I nodded.  Made perfect sense.  Actually, it was lunacy, but when dealing with ancient artifacts and gods, one cannot expect simple logic.

“They were nowhere to be found when I woke up.”

Old One-Eye nodded.  “Those feathers in the box were their ride back to where you left them.  They were obliged to return to she who has been entrusted with their keeping.”

The logic seemed a bit circular.  “So how did you find them?”

He chuckled.  “Lad, I wasn’t looking for you, or anybody.  They sought me out.  They are the ones who alerted me to Bob’s plight.  He remains one of my few worshipers, you know.”

I didn’t know, but it was his business.  “And yet he’s a paladin for Kithri,” I offered, hoping not to start a fight.

He nodded.  “She’s a sweet lass, bakes the most amazing bread.”  He got a far-away look in his one good eye.  “I wonder if she’d bake me another loaf is I asked sweet enough?”

At that point, I realized he was no longer talking to me.  I let him contemplate the finest bread in existence.  I tried not to spend too much thought there, as it would start cravings I could not currently sate.

“And you, boy,” Old One-Eye said.  “Will you be calling on me from time to time?”

There was a bit of pleading in his gruff voice.

“Of course, grandfather.  I will pray to you for wisdom and guidance, especially in the finer points of dwarven lore and the complex making of maps.”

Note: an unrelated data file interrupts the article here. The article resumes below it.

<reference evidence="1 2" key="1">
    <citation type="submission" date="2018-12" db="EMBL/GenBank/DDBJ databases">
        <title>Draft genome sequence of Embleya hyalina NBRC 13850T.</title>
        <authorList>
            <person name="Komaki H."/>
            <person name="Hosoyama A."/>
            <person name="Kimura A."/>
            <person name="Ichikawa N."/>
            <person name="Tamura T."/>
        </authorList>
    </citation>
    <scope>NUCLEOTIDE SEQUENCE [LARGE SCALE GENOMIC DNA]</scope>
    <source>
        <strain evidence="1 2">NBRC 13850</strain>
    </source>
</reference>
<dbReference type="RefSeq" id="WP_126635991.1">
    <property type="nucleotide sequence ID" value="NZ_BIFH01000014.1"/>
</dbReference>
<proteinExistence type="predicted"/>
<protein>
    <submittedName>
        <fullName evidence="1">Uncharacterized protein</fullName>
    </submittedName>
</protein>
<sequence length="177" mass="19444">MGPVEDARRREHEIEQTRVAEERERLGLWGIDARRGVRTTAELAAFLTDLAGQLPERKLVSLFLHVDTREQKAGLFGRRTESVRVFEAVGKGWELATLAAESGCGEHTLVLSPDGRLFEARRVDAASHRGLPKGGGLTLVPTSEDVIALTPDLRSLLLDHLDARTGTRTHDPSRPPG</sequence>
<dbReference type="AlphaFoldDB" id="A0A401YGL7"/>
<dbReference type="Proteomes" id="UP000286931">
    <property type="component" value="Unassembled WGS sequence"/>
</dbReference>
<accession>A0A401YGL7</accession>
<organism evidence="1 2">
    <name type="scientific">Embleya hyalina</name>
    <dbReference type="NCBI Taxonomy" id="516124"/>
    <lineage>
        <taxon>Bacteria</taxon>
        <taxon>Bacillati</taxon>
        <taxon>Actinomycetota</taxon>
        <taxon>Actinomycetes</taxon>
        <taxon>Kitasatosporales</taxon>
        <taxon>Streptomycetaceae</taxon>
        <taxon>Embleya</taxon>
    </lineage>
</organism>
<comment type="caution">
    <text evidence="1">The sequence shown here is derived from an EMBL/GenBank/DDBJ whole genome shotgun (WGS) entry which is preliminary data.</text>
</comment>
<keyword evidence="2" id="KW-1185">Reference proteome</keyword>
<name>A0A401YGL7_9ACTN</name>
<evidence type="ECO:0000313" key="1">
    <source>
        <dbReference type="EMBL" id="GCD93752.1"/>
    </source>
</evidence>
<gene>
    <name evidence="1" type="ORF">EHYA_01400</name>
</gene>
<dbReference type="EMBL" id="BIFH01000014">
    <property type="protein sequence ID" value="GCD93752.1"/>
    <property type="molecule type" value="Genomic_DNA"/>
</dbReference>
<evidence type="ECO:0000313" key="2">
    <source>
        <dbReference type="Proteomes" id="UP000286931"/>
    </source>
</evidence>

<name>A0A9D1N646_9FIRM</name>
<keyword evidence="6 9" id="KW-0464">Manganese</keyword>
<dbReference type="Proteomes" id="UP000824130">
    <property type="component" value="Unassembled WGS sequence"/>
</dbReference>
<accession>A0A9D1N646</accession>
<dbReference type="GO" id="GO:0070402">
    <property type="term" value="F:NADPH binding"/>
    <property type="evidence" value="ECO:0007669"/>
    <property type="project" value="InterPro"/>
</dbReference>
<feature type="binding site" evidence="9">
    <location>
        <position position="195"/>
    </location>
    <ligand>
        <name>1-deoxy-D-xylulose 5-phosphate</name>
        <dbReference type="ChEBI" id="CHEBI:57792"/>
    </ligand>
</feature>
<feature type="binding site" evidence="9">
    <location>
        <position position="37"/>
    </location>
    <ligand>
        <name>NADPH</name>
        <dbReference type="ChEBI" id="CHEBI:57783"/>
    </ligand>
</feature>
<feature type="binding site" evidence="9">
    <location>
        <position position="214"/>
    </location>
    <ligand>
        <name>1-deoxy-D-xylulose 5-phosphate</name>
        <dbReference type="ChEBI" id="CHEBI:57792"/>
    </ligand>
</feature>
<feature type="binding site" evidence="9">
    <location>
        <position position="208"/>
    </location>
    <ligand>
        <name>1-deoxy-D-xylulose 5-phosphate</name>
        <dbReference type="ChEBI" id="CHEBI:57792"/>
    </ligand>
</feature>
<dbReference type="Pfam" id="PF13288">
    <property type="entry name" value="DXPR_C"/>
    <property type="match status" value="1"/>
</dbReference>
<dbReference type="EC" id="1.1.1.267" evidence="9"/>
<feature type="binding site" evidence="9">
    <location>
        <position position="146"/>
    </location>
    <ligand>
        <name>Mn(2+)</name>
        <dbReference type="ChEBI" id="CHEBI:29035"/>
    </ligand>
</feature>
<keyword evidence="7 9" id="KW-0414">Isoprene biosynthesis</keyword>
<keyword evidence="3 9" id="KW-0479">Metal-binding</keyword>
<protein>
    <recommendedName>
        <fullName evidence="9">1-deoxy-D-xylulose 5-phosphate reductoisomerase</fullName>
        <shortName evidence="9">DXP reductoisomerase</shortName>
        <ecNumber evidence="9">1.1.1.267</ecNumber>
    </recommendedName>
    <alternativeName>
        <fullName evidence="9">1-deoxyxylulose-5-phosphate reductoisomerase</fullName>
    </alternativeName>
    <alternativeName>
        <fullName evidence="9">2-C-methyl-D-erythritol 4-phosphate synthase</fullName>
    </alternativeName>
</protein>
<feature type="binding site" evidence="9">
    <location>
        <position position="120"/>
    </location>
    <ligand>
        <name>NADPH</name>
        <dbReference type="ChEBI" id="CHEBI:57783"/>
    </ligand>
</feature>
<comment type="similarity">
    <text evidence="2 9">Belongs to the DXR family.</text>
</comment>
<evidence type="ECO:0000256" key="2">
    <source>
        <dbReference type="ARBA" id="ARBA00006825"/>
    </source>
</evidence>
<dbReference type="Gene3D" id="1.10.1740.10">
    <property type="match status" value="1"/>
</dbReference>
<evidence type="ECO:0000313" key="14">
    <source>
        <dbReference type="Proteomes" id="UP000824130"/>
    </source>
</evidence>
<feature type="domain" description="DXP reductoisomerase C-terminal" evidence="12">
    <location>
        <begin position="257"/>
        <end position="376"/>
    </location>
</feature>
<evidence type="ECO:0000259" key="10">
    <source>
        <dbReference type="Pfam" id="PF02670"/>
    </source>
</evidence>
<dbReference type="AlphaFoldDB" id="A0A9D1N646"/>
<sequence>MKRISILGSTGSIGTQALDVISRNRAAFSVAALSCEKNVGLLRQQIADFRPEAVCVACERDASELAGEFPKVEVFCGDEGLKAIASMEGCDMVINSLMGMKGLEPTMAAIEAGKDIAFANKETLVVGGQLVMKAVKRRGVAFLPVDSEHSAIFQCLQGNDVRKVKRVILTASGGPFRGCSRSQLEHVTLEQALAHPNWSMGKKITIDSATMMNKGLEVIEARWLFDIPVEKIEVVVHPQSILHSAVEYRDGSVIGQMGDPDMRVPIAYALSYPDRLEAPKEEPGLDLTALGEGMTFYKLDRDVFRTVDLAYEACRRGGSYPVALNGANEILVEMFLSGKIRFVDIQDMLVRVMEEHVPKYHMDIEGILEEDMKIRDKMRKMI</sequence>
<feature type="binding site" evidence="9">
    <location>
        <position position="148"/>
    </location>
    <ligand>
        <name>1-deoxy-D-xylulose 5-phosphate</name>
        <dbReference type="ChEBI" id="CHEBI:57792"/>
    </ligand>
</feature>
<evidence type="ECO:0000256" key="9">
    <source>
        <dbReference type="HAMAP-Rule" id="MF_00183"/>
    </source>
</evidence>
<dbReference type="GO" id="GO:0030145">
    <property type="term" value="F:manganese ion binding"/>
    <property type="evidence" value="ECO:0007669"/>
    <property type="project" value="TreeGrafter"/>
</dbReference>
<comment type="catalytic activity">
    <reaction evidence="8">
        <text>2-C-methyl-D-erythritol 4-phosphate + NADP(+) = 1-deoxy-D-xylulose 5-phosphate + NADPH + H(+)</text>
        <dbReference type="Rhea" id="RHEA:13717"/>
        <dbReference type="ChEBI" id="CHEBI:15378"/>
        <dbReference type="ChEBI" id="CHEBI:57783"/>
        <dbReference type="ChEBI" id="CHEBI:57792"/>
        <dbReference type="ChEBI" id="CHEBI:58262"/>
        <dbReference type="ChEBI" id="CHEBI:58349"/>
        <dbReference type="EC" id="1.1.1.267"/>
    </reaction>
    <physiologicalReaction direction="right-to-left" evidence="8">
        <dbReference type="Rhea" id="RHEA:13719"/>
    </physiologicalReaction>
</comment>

He glanced at Thunder Jack, a scowl on his face.  “And that upstart?”

I shrugged.  “I will not lie to you.  I will call on any I deem can help my cause.”

He harrumphed and crossed his arms.  I was beginning to understand that scowl and closed off physical behavior was his way of thinking.

“Make sure you don’t forget me,” he said finally, standing.

I smiled at him.  “Thank you for helping us, and for seeing to Bob.”

This brought him around to stare at me.  “You love the reckless fool, then?  Honest and for true?”

I nodded.  “Bob, Liz, and I have bound ourselves to one another by ancient rites and witnessed by celestial forces.”

He leaned in conspiratorially.  “And you’ve,” he made a gesture indicating physical relations.

I nodded again.  “Then you are doubly blessed, if you get my meaning.”

If you recall Father Mulcahy, I told you in the past that dwarves have no male and female, rather they carry the physical attribution of both.  It makes for interesting worship.

After a bit of contemplation, the old god pulled me into a hug and as he squeezed me, he whispered a secret into my ear.

“Six days north, following Caliban’s Fist.  Through treacherous waters, you will find your fair Liz waiting for you to come to her.”

“Thank you.”  I thought for a moment.  “When you first came to me, you asked if I’d pay anything for you to rescue Bob and I agreed.”

He stared at me, blank faced.

“I’m curious about the price I owe and anxious to clear my debts.”

The old dwarf god nodded, his face grave.  “All in due time, boy.  The balance is mightily in my favor.  The price of something so valuable is not to be squandered.”

“I thought…”

He shook his head.  “It is not yours to decide when the bill is due, lad.  You will know when the time comes.”

Then he vanished.

As I turned, I saw that Thunder Jack had been watching us and at the departure of Old One-Eye, he rose to join me.

“About you and Bob,” he prompted.